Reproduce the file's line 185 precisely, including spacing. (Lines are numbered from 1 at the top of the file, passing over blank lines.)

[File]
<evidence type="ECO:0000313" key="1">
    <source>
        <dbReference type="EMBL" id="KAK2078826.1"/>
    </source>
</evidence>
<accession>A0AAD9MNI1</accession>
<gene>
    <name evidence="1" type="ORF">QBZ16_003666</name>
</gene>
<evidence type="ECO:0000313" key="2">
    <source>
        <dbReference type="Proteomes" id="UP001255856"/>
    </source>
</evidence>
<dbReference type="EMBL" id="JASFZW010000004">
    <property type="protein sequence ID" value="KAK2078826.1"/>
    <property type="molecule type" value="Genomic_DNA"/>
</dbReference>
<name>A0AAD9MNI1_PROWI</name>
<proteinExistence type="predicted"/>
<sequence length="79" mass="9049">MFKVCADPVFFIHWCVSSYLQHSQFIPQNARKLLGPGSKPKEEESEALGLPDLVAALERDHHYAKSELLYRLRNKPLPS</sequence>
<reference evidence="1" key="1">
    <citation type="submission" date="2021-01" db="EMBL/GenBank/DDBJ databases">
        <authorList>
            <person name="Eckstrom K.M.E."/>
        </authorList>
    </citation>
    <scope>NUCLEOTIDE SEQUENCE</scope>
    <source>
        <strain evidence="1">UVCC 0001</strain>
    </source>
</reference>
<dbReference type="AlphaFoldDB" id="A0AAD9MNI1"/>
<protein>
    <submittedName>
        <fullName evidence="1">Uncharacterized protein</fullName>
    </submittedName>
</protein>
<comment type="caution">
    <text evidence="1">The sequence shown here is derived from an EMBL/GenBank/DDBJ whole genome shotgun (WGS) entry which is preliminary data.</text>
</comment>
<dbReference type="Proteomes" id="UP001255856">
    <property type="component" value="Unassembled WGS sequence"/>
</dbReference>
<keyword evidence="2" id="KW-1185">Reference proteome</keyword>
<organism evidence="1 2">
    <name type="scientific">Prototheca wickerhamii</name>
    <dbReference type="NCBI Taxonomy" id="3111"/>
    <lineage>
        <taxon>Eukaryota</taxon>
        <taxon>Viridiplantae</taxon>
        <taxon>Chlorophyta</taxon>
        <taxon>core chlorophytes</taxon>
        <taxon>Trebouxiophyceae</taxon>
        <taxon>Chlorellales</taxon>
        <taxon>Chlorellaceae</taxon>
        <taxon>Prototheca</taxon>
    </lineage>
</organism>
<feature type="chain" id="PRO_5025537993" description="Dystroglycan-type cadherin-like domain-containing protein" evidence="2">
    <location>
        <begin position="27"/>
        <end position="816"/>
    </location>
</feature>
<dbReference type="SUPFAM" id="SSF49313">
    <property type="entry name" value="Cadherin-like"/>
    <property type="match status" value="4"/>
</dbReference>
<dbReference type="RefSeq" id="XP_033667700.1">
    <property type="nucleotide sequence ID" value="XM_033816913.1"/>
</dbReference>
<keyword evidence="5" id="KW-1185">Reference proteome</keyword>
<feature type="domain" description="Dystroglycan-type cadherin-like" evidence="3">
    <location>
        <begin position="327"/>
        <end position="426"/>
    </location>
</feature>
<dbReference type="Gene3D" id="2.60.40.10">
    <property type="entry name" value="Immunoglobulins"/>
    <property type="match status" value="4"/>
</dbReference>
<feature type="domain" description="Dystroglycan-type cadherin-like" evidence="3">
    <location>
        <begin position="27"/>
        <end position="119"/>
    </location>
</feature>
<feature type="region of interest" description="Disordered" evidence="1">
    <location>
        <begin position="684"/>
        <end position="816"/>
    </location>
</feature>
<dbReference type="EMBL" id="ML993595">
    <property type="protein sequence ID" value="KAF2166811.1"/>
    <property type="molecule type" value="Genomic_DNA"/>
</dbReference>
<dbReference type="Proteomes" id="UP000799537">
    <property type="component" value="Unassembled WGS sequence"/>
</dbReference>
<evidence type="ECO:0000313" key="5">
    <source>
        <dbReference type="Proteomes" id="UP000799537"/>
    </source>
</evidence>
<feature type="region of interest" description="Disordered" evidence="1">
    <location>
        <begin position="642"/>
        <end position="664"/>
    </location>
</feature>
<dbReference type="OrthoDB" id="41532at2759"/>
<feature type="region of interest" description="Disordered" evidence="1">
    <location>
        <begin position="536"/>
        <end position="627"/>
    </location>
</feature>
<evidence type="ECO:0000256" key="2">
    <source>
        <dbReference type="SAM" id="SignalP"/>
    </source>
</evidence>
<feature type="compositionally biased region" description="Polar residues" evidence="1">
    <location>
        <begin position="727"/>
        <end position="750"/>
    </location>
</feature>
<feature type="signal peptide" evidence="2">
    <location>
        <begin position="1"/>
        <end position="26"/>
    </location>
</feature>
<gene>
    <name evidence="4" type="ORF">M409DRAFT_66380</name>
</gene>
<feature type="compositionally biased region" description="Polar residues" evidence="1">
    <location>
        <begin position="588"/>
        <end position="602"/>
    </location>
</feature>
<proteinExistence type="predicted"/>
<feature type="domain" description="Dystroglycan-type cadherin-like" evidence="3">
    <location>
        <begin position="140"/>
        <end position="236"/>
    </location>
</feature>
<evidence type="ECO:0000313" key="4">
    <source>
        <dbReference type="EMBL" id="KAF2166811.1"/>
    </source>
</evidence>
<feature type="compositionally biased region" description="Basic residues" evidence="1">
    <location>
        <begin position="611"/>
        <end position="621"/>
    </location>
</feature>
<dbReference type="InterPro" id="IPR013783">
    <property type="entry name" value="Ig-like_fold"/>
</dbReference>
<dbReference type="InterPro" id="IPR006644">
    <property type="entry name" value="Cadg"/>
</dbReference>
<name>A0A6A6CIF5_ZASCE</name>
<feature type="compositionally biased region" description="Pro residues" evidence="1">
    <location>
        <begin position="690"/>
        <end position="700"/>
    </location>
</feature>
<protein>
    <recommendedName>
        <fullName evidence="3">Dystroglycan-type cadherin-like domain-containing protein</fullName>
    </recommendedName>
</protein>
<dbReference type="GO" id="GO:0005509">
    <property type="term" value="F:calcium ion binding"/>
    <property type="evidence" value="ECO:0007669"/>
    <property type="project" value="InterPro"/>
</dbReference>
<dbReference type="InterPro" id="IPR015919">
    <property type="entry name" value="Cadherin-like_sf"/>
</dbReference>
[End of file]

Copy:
    <property type="evidence" value="ECO:0007669"/>